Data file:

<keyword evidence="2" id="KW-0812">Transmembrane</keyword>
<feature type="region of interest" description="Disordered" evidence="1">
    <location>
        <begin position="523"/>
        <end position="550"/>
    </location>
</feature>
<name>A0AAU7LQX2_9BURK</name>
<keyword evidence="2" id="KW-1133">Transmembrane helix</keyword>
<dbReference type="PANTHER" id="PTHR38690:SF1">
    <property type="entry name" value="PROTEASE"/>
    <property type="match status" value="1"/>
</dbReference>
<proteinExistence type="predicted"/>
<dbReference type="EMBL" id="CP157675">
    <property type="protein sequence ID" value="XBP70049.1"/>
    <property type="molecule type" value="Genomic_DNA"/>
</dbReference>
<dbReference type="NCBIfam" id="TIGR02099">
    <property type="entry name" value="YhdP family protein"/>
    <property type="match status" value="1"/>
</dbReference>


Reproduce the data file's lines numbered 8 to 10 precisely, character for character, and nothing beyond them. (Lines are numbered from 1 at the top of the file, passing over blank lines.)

<name>A0AAU7LQX2_9BURK</name>
<keyword evidence="2" id="KW-1133">Transmembrane helix</keyword>
<dbReference type="PANTHER" id="PTHR38690:SF1">